Millennial marketing is a hot topic right now. I’m considered a millennial, but what does that mean exactly? The term ‘millennials’ refers to the generation born between the early 1980s and early 2000s – exact years vary depending on the source. At around 83 million people, millennials are currently the largest living generation. We make up the largest consumer force and the largest employee force simultaneously, so it’s not surprising that brands are trying to figure out the best ways to win us over.

Millennials are the first generation of digital natives – exposed to technology since a young age – to reach adulthood. Our brand expectations are high and our attention span limited. We’re used to being bombarded with media, so we filter out most on autopilot and only focus on the things that really appeal to us. The way brands market to millennials is fundamentally shaping how they market for the future, as the pace of technological innovation and exposure continues to increase. So how do brands engage us? What’s the secret?

To effectively market to millennials, you first have to stop thinking about us as millennials. The marketing approach gets back to the basic ‘emotional branding’ principle: connect with me as a human being. Make me feel something. Understanding millennials isn’t about understanding young people; it’s about understanding people. It’s knowing the stage of life I’m currently in, and marketing to me on a 1:1 basis with offers that are relevant and are going to drive my purchase.

You can’t blast one broad message to millennials and expect it to resonate across the board. Our age alone doesn’t determine our behaviors and preferences. Transactional, demographic and behavioral data can help you understand who we are as individuals and where we’re at in life. For example, some of us may still be living with mom and dad, whereas others are engaged, and some of us are already married, having children and house hunting!

So remember, you are marketing to an individual with his or her own preferences. Both traditional marketing strategies along with the trending ones apply to millennials.  Let’s take a look at what Netflix is doing with their marketing efforts and why I find their efforts resonate with me and have continued to as I’ve moved through an important stage in my life.

I started subscribing to Netflix’s streaming service my sophomore year of college and have continued being a faithful subscriber through my transition into the “real world”. In college, because access to cable TV was provided, Netflix was more of a supplementary “nice-to-have” that I watched on occasion. Now that I’m on my own, however, I don’t have cable and rely solely on Netflix for my movie and TV needs. Why? Because Netflix’s model has evolved to work in both contexts.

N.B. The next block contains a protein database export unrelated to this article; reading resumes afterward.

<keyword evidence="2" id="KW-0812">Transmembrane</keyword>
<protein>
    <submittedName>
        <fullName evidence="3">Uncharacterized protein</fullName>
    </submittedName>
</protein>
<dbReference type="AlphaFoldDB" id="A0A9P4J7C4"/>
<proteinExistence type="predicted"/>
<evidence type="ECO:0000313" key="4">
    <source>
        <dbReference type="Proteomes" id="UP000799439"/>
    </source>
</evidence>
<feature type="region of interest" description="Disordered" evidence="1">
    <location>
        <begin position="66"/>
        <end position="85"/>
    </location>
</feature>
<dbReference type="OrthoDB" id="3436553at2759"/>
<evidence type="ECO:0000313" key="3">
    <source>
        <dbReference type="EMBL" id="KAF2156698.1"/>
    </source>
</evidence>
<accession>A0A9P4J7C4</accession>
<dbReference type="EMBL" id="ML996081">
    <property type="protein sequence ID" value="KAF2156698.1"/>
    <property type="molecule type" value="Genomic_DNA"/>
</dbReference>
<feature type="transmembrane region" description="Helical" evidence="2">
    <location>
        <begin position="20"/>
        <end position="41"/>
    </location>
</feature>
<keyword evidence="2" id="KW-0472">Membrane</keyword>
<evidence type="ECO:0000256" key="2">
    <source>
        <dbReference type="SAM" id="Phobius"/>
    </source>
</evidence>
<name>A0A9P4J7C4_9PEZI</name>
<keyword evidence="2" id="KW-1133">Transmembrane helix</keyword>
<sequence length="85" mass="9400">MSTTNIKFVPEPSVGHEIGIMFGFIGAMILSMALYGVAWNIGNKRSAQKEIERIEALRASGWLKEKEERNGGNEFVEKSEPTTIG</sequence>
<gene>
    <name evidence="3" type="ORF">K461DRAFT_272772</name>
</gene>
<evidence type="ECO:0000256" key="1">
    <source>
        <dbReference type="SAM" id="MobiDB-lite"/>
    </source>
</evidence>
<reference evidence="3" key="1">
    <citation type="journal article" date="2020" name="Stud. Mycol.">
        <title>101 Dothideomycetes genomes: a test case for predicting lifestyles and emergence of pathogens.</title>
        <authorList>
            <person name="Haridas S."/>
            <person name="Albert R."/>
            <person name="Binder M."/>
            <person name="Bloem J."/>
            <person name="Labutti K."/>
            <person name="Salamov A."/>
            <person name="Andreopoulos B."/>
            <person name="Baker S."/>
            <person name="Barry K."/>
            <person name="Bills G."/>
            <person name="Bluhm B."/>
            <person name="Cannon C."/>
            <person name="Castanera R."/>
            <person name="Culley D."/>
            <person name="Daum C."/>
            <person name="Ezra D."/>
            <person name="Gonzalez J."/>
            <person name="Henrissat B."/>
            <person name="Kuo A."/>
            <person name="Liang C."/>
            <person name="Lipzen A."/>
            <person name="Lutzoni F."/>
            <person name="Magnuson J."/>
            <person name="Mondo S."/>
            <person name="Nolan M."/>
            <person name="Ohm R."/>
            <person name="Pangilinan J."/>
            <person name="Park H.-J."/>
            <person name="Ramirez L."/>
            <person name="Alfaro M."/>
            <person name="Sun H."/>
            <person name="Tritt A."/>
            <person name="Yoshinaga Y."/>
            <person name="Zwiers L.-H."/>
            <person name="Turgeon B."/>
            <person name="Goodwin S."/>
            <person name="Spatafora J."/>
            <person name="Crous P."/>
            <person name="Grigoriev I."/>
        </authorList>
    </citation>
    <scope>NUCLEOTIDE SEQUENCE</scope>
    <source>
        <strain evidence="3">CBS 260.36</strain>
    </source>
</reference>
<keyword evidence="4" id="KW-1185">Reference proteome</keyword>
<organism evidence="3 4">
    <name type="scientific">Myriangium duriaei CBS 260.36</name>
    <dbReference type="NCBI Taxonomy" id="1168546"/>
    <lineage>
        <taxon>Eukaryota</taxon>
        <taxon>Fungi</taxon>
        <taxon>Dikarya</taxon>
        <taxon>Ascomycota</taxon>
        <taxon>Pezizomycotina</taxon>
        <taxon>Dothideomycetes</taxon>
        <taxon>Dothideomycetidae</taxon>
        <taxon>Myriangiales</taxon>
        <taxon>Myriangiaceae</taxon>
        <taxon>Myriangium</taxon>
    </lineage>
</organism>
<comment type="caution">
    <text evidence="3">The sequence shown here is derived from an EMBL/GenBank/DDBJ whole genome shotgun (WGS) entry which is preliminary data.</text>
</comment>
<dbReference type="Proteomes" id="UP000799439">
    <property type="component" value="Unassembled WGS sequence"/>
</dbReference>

Over the past several years, Netflix has significantly expanded its selection while keeping its price point consistent and affordable. It tailors recommendations to me based on my site behavior and previous selections, and its suggestions of other content I might enjoy often prove to be right. Further, its content changes regularly enough that new options are always available, and it sends me email notifications when new content is added that its recommendation engine has identified as something that would appeal to me. It’s also conveniently available to stream on multiple devices – satisfying the generation of now mentality many millennials hold. I was one of the early adopters of Netflix in college, but now nearly all of my friends subscribe – some exclusively, like me.

Netflix’s marketing is subtle and reflected in how it uses data to create a personalized and seamless customer experience. You might be thinking, But people of all ages subscribe to Netflix.  And that proves my point exactly. The Netflix model works because it isn’t millennial marketing; it’s “segment of one” marketing. And it works.

So as the conversation about millennial marketing continues, try to shift the mindset from targeting to us as a general group to engaging us as individuals. Remember, we’re people too!

How do you approach marketing to millennials? Leave your thoughts in the comments.

Topics: Article, data, demographic, millennials, NetFlix, transactional data, Topic, US, Data

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